I had my first baby six, almost seven, years ago. I remember everything about the birth. Honestly, who can forget that anyway? Nothing – nothing at all – short of seeing another birth prepares you for giving birth and I had been sheltered.
I remember riding in the car with my husband and heading home. I remember the colors appearing more vivid. I remember thinking a baby truly does change everything.
I also remember the intense loneliness of being a first time mother. I remember my first panic attack.
I remember people looking at me – us – differently. We were a family now, legitimate, bound. We needed to be left alone, our time together kept sacrosanct. No longer could neighbors and friends just “drop by.” These were not my rules, by the way. They were just ones that fell into place, somehow, mostly because of other well-meaning people who never asked me if that’s what we wanted.
I remember being consumed by the baby. Was she okay? Why was she sleeping so much? Was she breathing? Was she okay? Why was she crying? When would she stop? Was she okay? Was she okay? Was she okay?
In my frantic, worried lonely mind, every decision I made took on monstrous proportions.
Diapers? Mattered. Breast milk or formula? Mattered. The right stroller, the right car seat, how long the baby napped or didn’t, whether I picked her up or let her cry it out – IT ALL MATTERED.
I was a new mother. Part of me was still posing as a mom.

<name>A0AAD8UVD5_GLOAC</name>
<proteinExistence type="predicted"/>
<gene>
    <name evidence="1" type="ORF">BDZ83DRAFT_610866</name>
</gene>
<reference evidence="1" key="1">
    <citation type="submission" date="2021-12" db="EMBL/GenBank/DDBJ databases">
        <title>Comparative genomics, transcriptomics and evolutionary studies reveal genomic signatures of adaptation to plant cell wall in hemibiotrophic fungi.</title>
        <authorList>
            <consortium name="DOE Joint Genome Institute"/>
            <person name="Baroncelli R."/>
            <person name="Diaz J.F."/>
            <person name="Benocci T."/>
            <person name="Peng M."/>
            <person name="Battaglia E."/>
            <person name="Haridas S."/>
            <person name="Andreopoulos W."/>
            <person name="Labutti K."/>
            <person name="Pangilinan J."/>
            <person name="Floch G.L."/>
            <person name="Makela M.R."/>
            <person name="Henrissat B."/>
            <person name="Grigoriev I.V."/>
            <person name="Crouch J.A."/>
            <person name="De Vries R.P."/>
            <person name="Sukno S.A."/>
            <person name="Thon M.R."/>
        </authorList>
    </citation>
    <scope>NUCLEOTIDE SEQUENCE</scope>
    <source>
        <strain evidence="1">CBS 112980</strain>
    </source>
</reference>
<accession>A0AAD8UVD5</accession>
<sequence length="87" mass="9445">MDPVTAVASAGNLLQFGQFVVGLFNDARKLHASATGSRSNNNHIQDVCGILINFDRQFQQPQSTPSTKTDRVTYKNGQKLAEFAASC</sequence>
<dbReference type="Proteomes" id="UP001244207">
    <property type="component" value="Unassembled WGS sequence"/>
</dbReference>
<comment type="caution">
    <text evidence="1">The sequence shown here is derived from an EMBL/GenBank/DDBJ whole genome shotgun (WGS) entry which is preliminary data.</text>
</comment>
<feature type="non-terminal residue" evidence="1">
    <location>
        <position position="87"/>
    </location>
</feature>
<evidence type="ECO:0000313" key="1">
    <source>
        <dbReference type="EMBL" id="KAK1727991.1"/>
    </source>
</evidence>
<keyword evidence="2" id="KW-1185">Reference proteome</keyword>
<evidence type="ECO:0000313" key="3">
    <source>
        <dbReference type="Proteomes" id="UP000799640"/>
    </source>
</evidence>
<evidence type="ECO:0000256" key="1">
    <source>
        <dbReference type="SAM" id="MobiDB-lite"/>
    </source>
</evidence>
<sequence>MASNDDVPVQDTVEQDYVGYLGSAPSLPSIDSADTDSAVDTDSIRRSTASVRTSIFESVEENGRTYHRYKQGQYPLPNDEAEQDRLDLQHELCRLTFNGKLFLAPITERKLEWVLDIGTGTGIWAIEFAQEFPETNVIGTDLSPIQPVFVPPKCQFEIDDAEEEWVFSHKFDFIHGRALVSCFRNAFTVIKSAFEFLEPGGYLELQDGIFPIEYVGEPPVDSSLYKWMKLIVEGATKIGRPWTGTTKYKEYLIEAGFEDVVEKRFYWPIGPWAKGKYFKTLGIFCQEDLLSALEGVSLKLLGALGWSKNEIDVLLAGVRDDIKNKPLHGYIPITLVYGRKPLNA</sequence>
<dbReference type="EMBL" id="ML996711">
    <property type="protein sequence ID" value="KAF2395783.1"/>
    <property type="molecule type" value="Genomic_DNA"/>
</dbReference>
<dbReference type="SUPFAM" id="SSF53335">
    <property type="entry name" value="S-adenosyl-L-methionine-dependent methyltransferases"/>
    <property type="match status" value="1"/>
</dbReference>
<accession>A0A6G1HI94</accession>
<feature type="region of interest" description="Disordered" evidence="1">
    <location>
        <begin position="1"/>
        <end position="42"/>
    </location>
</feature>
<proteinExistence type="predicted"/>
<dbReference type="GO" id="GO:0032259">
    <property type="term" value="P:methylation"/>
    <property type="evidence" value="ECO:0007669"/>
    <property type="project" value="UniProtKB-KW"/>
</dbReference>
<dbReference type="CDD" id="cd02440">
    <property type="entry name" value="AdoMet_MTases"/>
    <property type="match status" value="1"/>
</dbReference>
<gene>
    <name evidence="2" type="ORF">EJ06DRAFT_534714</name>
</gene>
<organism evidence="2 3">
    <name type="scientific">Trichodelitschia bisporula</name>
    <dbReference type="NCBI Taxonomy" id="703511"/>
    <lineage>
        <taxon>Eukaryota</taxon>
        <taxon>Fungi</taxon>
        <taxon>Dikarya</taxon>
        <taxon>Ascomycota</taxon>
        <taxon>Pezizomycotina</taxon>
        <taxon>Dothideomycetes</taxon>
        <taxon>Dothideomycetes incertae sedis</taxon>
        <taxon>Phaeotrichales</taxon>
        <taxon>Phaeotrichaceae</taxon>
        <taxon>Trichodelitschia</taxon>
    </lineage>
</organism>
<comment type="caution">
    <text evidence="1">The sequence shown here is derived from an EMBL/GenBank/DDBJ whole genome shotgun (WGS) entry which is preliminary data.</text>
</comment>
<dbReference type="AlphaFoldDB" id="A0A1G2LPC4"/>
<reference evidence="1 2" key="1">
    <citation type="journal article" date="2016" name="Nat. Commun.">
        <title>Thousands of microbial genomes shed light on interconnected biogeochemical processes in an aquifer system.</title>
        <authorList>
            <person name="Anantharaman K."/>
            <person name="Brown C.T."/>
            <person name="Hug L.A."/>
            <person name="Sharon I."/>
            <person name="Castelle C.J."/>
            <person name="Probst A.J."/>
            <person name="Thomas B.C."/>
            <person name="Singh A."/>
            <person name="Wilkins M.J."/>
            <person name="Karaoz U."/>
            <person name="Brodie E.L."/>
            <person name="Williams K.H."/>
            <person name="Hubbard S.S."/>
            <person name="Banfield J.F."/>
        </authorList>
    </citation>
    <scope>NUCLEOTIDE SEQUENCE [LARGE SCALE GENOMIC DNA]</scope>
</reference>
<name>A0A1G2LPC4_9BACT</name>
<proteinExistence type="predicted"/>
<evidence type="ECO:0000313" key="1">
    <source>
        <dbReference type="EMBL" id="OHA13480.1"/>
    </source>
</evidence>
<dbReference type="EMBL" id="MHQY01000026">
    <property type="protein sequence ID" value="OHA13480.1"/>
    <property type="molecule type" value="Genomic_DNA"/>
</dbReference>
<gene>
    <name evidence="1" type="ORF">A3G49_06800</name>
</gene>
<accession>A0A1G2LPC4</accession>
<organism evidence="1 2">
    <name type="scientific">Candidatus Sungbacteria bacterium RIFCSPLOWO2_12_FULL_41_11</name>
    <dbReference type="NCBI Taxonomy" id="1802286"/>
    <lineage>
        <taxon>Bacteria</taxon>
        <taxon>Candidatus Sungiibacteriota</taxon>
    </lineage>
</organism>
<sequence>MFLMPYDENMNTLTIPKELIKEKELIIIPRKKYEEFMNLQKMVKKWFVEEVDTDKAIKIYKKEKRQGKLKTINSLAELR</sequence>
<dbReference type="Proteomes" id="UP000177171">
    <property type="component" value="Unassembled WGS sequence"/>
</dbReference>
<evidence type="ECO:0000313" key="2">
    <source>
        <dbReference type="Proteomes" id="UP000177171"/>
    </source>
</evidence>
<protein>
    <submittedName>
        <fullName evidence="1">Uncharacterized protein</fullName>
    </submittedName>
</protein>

Part of me wasn’t yet a mother and in this in between space, I was choosing, blindly, hormonally and binding myself to my choices based on – what? Perceptions and tiredness? In my bleary-eyed sensibilities, I chose and defended my choices with the kind of ferocity I should have saved for cuddling my pillow at night for a blissful but short three hours at a stretch, for ravenous midnight eating sessions, but didn’t. I poured the full wrath of it onto the mom I perceived myself to be. Anything attacking my perception was met with anger.
It was the beginning of the time of my personal mom war.
It wasn’t until later, much later, five years later maybe that I realized that all those things I had so desperately held on to did not matter. The children were fine, my real convictions had surfaced, my passions were pretty obvious, as were the children’s personalities, and all the things that didn’t matter, well, really, truthfully didn’t matter.
Have you ever heard the phrase, “Do it until…?” “Fake it till you make it?” Well, I had.
I realized I had done it until. I had chosen to fake it until I made it. But when I did actually make it, I had become it. And when I became it, there was no need to fake it. In fact, there had never been the need to fake it. The mom wars were far behind me.
When my identity was no longer tied to a brand of diapers, breastfeeding, car seats, when I became so entrenched in being a mother and less concerned with behaving like what I thought one should be, the mom wars didn’t matter any more. When I didn’t have time to compare myself to other moms, when true convictions formed, I could shrug my shoulders and move on.
I was free to make mistakes. I was free to change my mind. I was a mom and my duty was to God, my husband and my children. And honestly, who had time for anything else?
The cure for mom wars is time and truth. It’s admitting that you don’t know it all and by the time you figure it out, you’ll also know what really matters.
And it’s not what that mom over there is doing.